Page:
Posts Tagged ‘disintermediate’

HULU Contemplates a Lulu

December 6, 2009

OK. This harkens back to those internet “go-go” days of the late 90s – get first-mover advantage and scale and the money will follow. Sounds like the script for the movie Field of Dreams… “build a better product and the customers will come,” which as a marketer often working in the tech sector, is a line I hear all too often.

If what I just read in Business Week (“HULU’s Tough Choices”, Dec. 7, 2009) is any indication, HULU, the very popular free video streaming site with 40 million downloads per month (second only to You Tube) has run up a $35 million annual loss and is suffering just such a fate as the web bubble did.

HULU is not just an ordinary site. Funded in part by NBC, Fox and ABC, HULU was the film/video industry’s response to the technological disruption of FREE that had obliterated the music industry and with the prevalence of cheap bandwidth and storage, was heading it’s way. They saw how the music industry not only lost control of the new now dominant digital distribution channels but also found itself rendered obsolete, and did not wish to suffer the same fate.

One of the experiments put forward was HULU and lo and behold, I can get yesterday’s episode of 30 Rock and all sorts of video and film content on demand (1,700 titles) playable on my computer any time I want. And with WiFi-enabled LCD flat screens upon us, let alone the ever easier ability to integrate TVs into our home networks, this free content on your HiDef TV is nearly a reality. Or is it?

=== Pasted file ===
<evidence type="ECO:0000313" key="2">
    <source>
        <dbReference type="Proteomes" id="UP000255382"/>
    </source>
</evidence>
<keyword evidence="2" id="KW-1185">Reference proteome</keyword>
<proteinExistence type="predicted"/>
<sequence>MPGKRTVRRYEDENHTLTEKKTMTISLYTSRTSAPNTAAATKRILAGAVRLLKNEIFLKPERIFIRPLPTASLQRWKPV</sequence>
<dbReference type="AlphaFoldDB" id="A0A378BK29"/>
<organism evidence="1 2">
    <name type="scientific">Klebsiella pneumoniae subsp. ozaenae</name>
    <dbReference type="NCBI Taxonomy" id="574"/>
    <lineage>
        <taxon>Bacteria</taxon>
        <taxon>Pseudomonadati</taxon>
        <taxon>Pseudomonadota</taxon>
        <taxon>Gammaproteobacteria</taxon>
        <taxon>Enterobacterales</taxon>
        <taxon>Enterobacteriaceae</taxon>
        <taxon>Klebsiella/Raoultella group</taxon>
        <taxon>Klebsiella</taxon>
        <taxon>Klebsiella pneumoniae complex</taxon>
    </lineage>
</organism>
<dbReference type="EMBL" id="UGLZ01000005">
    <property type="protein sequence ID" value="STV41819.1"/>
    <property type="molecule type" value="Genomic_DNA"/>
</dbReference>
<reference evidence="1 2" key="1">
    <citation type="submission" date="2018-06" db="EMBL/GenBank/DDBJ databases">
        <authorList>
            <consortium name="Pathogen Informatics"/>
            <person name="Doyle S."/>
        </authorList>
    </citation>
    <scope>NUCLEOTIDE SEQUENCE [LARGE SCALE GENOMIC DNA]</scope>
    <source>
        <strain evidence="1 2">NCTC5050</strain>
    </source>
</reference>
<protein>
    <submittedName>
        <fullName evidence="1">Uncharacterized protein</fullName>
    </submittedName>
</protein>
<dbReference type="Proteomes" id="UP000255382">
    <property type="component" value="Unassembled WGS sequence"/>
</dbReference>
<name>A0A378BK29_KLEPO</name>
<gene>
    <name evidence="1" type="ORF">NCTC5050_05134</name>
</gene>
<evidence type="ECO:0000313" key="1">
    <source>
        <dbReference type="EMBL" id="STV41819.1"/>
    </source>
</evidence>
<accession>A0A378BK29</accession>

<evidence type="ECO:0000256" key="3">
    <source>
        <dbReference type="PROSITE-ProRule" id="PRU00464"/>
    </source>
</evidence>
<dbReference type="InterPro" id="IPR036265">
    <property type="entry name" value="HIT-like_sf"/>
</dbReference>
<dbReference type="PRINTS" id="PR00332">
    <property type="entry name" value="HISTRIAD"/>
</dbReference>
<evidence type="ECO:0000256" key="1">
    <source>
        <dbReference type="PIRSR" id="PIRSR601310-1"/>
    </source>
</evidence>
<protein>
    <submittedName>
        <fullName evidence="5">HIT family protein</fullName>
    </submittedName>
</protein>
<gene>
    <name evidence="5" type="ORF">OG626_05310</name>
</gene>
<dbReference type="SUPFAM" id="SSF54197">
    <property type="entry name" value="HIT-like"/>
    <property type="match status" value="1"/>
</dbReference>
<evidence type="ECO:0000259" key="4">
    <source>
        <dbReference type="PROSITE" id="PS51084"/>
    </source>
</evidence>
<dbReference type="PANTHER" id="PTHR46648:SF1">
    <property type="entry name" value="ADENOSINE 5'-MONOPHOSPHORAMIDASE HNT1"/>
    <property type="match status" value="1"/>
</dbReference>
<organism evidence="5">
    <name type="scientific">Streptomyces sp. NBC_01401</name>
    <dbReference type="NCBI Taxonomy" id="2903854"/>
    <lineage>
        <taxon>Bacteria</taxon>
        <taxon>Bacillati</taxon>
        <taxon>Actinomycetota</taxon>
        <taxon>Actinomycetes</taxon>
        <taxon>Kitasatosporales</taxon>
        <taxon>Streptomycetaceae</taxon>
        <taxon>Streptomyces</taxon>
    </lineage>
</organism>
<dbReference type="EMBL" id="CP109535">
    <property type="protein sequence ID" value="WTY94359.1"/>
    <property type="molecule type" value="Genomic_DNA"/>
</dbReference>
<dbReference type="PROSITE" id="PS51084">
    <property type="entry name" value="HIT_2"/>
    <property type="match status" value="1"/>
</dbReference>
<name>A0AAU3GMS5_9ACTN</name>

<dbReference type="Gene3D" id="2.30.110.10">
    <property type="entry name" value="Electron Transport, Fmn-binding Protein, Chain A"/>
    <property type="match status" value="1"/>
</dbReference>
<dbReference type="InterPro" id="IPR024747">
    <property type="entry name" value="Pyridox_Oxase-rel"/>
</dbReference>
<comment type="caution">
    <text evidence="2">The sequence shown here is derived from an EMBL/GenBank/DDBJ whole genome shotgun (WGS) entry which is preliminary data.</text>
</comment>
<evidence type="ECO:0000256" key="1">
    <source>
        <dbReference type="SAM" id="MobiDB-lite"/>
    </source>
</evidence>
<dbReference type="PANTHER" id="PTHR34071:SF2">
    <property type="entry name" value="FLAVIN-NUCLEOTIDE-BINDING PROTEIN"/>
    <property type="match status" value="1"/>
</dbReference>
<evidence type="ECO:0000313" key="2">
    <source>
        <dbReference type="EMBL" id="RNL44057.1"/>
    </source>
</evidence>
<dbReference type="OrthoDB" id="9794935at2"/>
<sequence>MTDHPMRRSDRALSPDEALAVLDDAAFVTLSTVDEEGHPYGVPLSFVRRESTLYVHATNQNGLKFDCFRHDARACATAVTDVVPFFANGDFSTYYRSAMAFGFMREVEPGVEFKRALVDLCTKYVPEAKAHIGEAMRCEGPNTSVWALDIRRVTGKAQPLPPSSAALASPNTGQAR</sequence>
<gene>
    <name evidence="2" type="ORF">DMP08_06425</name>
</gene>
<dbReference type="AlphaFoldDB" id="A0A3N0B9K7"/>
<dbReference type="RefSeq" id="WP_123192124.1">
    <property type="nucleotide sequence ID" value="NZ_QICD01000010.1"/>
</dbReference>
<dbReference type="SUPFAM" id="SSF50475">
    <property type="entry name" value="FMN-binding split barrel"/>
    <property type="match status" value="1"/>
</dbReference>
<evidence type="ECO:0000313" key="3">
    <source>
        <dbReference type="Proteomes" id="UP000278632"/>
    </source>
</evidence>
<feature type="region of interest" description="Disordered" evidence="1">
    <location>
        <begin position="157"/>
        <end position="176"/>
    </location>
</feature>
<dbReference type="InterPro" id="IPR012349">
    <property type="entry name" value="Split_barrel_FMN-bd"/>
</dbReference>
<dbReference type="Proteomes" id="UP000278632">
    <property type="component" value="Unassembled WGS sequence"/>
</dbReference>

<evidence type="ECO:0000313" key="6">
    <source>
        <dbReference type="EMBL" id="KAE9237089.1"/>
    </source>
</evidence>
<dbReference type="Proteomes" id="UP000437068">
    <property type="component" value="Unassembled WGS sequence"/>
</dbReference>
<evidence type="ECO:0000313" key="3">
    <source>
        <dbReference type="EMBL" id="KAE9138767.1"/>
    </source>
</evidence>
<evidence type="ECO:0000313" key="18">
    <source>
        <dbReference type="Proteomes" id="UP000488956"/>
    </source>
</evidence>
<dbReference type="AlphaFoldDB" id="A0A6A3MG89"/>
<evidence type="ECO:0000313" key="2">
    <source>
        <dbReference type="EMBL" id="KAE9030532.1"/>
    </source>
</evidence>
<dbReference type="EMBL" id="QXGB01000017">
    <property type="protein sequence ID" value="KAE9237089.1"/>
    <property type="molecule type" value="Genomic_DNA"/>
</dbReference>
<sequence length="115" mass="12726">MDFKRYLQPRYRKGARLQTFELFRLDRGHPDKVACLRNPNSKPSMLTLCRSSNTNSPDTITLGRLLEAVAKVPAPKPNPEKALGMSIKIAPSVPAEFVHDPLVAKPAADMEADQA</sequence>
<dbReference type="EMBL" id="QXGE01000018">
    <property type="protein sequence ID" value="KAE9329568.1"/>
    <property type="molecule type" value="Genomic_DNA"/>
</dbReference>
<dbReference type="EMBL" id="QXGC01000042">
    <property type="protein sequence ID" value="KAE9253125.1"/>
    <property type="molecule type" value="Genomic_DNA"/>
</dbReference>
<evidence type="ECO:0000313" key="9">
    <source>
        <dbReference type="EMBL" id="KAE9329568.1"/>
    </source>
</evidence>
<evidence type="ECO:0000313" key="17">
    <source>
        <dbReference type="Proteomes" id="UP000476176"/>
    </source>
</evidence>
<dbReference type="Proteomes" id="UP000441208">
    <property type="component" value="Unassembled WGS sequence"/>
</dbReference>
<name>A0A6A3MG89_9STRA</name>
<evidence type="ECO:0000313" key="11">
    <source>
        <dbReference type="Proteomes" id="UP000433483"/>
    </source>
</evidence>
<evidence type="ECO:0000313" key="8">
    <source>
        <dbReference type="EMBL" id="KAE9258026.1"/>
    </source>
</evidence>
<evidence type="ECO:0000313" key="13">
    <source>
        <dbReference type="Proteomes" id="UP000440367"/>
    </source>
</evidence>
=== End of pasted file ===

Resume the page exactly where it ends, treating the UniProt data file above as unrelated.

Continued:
If the Business Week article is to be believed, the era of premium content at HULU is upon us. In other words, content we will have to pay for. And what is to be the price for this content? Your premium cable service!

Wow! Let me see if I have this right. Here comes this disruptive force of free streaming video content sponsored by the broadcast and film industry. It’s ad supported model is not really sustainable, at least right now. So yes, those happy days of free content appear to be coming to an end. And now the industry in its wisdom is telling us we may have to pay, and the way we will pay is in support of the what were soon to be disintermediated cable TV interests!

I mean after all, do we need cable anymore if a thriving online channel is delivering this content through our medium of choice through our server, versus the cable box? I guess the cable industry saw the handwriting on the wall too and isn’t about to go quietly into the night.